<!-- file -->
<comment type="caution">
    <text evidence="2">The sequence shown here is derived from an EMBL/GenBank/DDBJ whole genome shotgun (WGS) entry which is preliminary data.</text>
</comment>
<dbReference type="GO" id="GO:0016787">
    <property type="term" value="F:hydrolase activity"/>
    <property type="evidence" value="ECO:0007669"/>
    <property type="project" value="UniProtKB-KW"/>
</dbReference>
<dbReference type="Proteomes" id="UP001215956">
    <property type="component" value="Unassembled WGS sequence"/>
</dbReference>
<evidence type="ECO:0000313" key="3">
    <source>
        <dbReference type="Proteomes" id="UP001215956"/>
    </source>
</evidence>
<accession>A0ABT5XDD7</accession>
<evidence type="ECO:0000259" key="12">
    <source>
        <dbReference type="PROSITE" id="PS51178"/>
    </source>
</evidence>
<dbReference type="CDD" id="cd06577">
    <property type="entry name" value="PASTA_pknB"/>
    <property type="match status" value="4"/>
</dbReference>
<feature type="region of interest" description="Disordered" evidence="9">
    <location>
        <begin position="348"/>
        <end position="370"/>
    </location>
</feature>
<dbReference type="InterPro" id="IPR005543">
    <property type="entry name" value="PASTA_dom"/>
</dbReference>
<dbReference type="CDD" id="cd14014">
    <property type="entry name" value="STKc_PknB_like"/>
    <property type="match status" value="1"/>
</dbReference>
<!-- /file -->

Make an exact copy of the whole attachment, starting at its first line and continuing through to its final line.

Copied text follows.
<comment type="caution">
    <text evidence="2">The sequence shown here is derived from an EMBL/GenBank/DDBJ whole genome shotgun (WGS) entry which is preliminary data.</text>
</comment>
<dbReference type="GO" id="GO:0016787">
    <property type="term" value="F:hydrolase activity"/>
    <property type="evidence" value="ECO:0007669"/>
    <property type="project" value="UniProtKB-KW"/>
</dbReference>
<dbReference type="Proteomes" id="UP001215956">
    <property type="component" value="Unassembled WGS sequence"/>
</dbReference>
<evidence type="ECO:0000313" key="3">
    <source>
        <dbReference type="Proteomes" id="UP001215956"/>
    </source>
</evidence>
<accession>A0ABT5XDD7</accession>
<evidence type="ECO:0000259" key="12">
    <source>
        <dbReference type="PROSITE" id="PS51178"/>
    </source>
</evidence>
<dbReference type="CDD" id="cd06577">
    <property type="entry name" value="PASTA_pknB"/>
    <property type="match status" value="4"/>
</dbReference>
<feature type="region of interest" description="Disordered" evidence="9">
    <location>
        <begin position="348"/>
        <end position="370"/>
    </location>
</feature>
<dbReference type="InterPro" id="IPR005543">
    <property type="entry name" value="PASTA_dom"/>
</dbReference>
<dbReference type="CDD" id="cd14014">
    <property type="entry name" value="STKc_PknB_like"/>
    <property type="match status" value="1"/>
</dbReference>